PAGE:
How do you fit a long house in a square format? I decided to focus on the front door and attempt to capture the pure FUN of this home.
Watercolour paints last really well and can be an heirloom item to be passed down from generation to generation. Don’t hesitate in buying the best set you can afford and use them often.
Painting ‘white objects’ can be struggle for those just starting out with watercolour. The trick is to leave the paper behind as the light. But also remember that white objects are often not white – look for the colours.
Other techniques include using a darker background which can definitely help a white object POP. By making the tones around the white darker, the white ends up looking lighter. You can also use masking fluid which you apply to the page, paint over and, when the paint is dry you then peel off to leave the bare paper. This is definitely worth experimenting with.
The magnolia drawing below was created during a live Zoom session with members of my Paint Along of the Month Club. While the first drawing is nice, see how much brighter the flower with the coloured background appears?
Painting the sky is another skill to practice. The sky is not always blue – it can be made up of many colours. My advice is using a big brush (in relation to your painting) so you are less likely to see brush strokes. Use plenty of water – don’t be scared – and practice. Practice, practice. Observe that the lightest part of the sky is usually at the horizon – it is the furthest away, so it is paler. Above you is the brightest or darkest colour.
And the ducks below aren’t actually ‘painted white’… they’re paper-coloured. It’s the blue sky that makes them white. Practice painting and drawing negative spaces to get better at leaving the white of the subject behind in watercolour.
Last Sunday we welcomed 20 lovely painters to the new studio to enjoy a Watercolour Wonders Workshop.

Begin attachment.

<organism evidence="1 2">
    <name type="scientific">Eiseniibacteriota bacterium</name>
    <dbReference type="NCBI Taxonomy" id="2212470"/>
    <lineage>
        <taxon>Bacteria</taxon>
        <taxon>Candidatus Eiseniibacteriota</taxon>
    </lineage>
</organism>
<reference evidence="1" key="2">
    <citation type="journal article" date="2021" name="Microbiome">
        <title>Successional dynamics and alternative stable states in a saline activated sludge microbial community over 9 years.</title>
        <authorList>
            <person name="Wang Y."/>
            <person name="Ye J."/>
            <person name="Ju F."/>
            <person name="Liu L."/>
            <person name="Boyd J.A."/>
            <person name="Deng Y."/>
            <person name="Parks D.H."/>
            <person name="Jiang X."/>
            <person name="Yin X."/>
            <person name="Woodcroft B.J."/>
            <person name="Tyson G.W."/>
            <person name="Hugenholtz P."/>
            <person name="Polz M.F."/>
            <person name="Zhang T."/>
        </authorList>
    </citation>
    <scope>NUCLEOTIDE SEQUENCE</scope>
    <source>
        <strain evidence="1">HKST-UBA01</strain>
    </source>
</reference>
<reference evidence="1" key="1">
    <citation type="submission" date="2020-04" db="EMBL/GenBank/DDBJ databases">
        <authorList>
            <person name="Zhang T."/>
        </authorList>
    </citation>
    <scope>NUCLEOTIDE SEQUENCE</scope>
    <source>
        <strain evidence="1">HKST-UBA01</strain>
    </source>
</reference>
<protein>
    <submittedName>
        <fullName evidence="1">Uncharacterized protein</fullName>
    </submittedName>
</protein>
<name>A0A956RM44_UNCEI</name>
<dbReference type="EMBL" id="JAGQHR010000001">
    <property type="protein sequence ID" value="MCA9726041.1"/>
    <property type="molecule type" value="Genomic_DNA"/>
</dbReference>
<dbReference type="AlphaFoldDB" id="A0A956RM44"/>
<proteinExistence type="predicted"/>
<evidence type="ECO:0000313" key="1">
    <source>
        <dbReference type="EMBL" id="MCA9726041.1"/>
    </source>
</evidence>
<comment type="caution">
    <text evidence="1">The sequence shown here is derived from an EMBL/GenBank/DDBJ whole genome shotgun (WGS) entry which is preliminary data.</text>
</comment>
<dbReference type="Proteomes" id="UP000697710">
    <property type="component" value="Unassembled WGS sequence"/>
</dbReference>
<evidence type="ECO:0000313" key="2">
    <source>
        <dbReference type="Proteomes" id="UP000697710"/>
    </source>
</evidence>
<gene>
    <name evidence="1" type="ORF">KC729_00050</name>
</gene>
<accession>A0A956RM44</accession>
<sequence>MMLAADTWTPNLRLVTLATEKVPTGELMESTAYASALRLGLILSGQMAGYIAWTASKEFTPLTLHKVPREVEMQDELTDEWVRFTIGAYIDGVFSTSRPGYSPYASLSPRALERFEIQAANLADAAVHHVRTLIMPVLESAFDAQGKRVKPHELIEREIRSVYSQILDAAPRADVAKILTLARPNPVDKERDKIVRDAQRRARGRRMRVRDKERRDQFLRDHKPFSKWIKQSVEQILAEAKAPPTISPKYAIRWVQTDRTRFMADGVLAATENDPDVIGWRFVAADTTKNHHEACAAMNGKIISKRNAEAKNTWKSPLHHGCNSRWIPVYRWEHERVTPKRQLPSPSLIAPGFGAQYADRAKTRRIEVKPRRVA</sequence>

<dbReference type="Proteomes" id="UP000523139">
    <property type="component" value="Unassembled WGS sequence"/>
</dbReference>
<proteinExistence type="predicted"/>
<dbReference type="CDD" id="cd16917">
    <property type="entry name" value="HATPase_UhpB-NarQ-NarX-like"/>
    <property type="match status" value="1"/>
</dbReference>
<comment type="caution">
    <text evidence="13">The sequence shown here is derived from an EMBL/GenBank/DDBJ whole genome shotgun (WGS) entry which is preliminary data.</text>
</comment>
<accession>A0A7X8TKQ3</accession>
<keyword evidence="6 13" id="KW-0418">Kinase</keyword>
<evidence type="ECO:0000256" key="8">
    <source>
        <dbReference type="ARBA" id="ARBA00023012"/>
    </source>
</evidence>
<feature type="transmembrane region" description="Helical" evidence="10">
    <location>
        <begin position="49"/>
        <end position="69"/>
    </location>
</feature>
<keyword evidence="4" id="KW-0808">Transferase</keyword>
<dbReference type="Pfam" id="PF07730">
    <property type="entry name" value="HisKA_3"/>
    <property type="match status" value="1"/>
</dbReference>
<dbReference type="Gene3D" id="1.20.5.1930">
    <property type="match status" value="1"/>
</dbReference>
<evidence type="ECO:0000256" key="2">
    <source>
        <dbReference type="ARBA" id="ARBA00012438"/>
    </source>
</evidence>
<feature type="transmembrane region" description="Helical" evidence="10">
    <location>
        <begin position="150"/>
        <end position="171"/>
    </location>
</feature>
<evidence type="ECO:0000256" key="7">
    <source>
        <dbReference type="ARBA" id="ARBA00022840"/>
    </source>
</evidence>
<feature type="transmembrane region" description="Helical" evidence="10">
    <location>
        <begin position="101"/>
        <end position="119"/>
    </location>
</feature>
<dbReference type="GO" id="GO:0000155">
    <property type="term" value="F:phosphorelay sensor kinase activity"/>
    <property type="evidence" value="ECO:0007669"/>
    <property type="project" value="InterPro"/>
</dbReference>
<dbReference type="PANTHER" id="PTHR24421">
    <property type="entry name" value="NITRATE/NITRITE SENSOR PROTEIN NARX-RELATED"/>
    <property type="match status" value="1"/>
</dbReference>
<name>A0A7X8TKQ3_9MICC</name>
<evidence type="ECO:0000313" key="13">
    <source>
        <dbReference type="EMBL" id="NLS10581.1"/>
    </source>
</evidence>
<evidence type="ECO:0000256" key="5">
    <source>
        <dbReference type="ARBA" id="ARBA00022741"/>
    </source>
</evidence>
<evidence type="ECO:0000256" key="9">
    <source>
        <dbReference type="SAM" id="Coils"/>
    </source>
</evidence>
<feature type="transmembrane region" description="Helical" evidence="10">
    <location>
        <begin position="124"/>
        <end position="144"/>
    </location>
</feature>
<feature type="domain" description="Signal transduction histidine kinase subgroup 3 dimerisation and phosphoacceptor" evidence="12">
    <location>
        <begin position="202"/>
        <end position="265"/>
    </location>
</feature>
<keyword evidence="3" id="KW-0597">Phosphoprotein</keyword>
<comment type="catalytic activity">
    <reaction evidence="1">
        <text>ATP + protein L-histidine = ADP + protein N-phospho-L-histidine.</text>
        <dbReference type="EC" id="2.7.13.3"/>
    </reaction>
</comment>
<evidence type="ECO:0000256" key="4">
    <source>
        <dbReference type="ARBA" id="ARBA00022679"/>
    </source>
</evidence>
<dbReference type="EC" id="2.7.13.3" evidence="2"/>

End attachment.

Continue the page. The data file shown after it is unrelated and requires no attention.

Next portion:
Covering the basics of both colour theory and watercolour, my mother, Diana Battle, and I, prepared a suite of exercises and examples that were designed to ‘learn by doing’.
It was our first workshop together and I really enjoyed spending the day sharing Mum with everyone! She’s a very talented painter and it was great to hear her explain some of her methods out loud – and to witness her ‘changing her mind’ as she paints!
Everyone took home a new set of watercolours, brushes and paper so I hope they are well used in the weeks and months to come.
I’m heading off to Munich, Berlin, Cologne and Paris (I can’t believe it) on Wednesday night.
It’s a trip that’s been 3.5 years in the planning (and gentle saving) and, as I’m usually from the school of “if it fits, pack it” (we rarely fly anywhere), I’ve been reading articles and making lists to make sure I only take the necessities this time.
I plan to be drawing and painting as much as possible. I’ve put together my ‘Postcard Project’ and I want to do some really terrific pictures for the lovely people who are trusting me to send them great art for their walls.
But I’ll also be carrying my kit everyday. I want to paint on the plane, on the train and in cafes. I really want it to be easy. And so this is what I’ve come up with.
The clear lidded zip pouch came in a set of 3 “Clear Cells” from Kathmandu. This middle sized one fits my pencils comfortably and just the one brush needs to be on a bit of a angle. But there’s heaps of room for all this: